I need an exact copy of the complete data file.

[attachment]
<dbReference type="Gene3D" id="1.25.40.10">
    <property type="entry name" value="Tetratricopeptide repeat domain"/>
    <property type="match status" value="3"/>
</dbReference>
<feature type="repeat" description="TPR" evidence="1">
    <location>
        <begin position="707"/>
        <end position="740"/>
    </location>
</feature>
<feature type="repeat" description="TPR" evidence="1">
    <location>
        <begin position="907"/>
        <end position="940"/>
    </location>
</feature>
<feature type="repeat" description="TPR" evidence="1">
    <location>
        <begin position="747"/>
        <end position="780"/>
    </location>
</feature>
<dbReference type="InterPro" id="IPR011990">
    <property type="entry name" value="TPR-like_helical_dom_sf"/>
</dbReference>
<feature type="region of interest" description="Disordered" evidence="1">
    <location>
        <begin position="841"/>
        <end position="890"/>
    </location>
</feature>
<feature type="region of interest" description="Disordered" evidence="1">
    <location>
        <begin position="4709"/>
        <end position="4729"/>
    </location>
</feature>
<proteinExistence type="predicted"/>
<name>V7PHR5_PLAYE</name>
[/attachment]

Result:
<dbReference type="Gene3D" id="1.25.40.10">
    <property type="entry name" value="Tetratricopeptide repeat domain"/>
    <property type="match status" value="3"/>
</dbReference>
<feature type="repeat" description="TPR" evidence="1">
    <location>
        <begin position="707"/>
        <end position="740"/>
    </location>
</feature>
<feature type="repeat" description="TPR" evidence="1">
    <location>
        <begin position="907"/>
        <end position="940"/>
    </location>
</feature>
<feature type="repeat" description="TPR" evidence="1">
    <location>
        <begin position="747"/>
        <end position="780"/>
    </location>
</feature>
<dbReference type="InterPro" id="IPR011990">
    <property type="entry name" value="TPR-like_helical_dom_sf"/>
</dbReference>
<feature type="region of interest" description="Disordered" evidence="1">
    <location>
        <begin position="841"/>
        <end position="890"/>
    </location>
</feature>
<feature type="region of interest" description="Disordered" evidence="1">
    <location>
        <begin position="4709"/>
        <end position="4729"/>
    </location>
</feature>
<proteinExistence type="predicted"/>
<name>V7PHR5_PLAYE</name>